Like kumquats and mangoes, management theory does not really flourish in British soil, so we have always imported it from the US, and to a lesser extent Japan. Much of it has been hard to digest for reasons often ascribed to British pragmatism, although British philistinism may be as much to blame. Yet perhaps we never fully appreciated the delicacy and richness of what little home-grown stuff we do produce.
Flip through literature about work, and there is one British name referenced time and again: the Tavistock Institute of Human Relations. Founded in 1946 as a spin-off from the Tavistock Clinic, a centre of psychoanalysis, by the late 1960s it had become associated with a formidable bit of jargon called ‘socio-technical systems theory’. Yet the institute was always concerned as much with an approach to the investigation of group behaviour in organisations as with an explicit programme.
Thinking about how to apply the social sciences to the problems of post-war reconstruction in the late 1940s, the institute evolved a method of ‘action research’ – of researchers as participants in change – that later became the modus vivendi of the consultancy industry.
Socio-technical systems theory emerged from a legendary investigation of the South Yorkshire coal industry after the Second World War by Eric Trist and Ken Bamforth published in the Tavistock Institute’s journal Human Relations.* What it referred to was the realisation that productive organisations are the result of the interaction between technology and social systems. The introduction of new machines created disruption to workplace relationships. It was impossible to ‘maximise’ the utility of a new technology for the employer without destabilising the social system operating among workers and in doing so causing productivity to fall. Instead, it was best to ‘optimise’ it – redesigning jobs to reduce worker alienation and increase productivity.
The alternative to mass production, bureaucracy and industrial conflict propounded by the Tavistock was the ‘autonomous work group’. Today this model is virtually the norm, but in the 1950s and ’60s the idea of a close-knit team of workers regulating itself was a novel idea.
This was, in part, because the industrial revolution had bequeathed an unlovely attitude towards human nature: people were held to be self-interested beings, there to be manipulated and controlled by incentives and punishments, with employers seeking to neutralise their feelings.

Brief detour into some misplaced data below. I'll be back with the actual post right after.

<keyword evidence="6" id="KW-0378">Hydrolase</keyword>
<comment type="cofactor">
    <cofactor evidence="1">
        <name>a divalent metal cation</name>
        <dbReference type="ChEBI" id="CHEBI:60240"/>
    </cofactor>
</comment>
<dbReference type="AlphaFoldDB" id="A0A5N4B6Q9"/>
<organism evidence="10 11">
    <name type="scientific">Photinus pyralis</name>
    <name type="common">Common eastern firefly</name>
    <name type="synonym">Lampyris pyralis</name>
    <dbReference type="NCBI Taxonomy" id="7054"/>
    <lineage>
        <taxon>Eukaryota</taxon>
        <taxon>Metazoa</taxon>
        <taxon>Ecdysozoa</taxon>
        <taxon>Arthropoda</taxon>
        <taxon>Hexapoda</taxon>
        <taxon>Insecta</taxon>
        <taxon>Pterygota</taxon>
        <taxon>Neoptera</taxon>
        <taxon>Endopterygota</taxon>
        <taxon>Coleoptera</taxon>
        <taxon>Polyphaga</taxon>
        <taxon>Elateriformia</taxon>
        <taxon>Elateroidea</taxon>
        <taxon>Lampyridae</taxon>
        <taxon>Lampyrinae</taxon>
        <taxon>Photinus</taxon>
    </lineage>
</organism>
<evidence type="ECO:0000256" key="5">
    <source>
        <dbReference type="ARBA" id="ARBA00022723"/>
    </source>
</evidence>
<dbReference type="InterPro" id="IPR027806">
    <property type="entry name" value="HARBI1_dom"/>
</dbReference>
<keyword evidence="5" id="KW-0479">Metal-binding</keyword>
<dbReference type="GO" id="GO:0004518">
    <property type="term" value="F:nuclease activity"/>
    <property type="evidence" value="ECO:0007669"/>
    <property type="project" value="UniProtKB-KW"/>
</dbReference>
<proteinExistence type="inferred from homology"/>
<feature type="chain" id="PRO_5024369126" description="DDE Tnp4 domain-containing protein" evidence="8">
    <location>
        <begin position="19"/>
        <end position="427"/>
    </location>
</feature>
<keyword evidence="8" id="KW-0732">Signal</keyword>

Tavistock added to the evidence pointing in another direction. It was illogical to think of work purely in terms of a task, as work involved whole people. But under the process of mechanisation, work had lost its intrinsic meaning, so workers sought that meaning in social relationships. They responded far more to their peer group than to incentives. To increase productivity, therefore, companies had to take account of the psychological wellbeing of their staff.
Such principles fed into a host of other ideas such as worker participation, which carried into the practices of Swedish car makers Volvo and Saab, as well as empowerment, quality circles, teamwork and many more ideas that today tend to travel under the ubiquitous label ‘high-performance work practices’.
So the Tavistock Institute has been immensely important – especially to the HR profession. But here is the reason I am rehearsing all this: in 10 years of writing about work, I only ever encountered the Tavistock in the past tense. Yet it still exists. By chance, I stumbled across its website a few weeks ago. Doubtless this is down to my ignorance. Yet having found it, I wanted to ask the obvious question: What is it up to now?
In recent years, the Tavistock’s interests and client base have led it mostly away from the world of work and into the world of public sector change initiatives. It does evaluations of policy programmes (including the government’s Work-Life Balance Challenge Fund); it studies the use of multi-agency partnerships to deliver policy; and it is interested in leadership.
However, one of new director Phil Swann’s priorities is to “refresh the thinking around how organisations change”. He hopes the institute will in future have more influence in debates about the changing experience of work.
Let’s hope so, too – although it is worth acknowledging that any institution whose heritage becomes the stuff of folklore faces a daunting burden of expectation.
But is the Tavistock’s approach still relevant to the post-industrial, post-Fordist workplace?
Absolutely, says Martyn Sloman, adviser on learning at the Chartered Institute of Personnel and Develop-ment. Sloman has been rereading Trist and Bamforth with a view to gleaning insights into how IT affects work relationships, and why it is that computers have mostly failed to spur productivity growth.
Sloman cites self-service HR systems. Many argue the ability to check holiday entitlements, and to have instant access to their employer’s HR policies via the computers on their desks, ought to be very beneficial to workers, as well as serving to liberate HR professionals for ‘more strategic’ work. Instead, what often happens is that staff want to talk to ‘a real person’, and perceive the technology as an insult.
The message of Trist and Bamforth, Sloman argues, is that high technology cannot deliver productivity benefits without rethinking the social systems into which it will fit. It is in the interaction of groups of people with technology that better work attitudes and productivity growth will be found. “Trist and Bamforth, where are you now?” he sighs.
Some Social and Psychological Consequences of the Long Wall Method of Coal Getting, by Eric Trist and Ken Bamforth, Human Relations, Volume 4, No 1 (1951)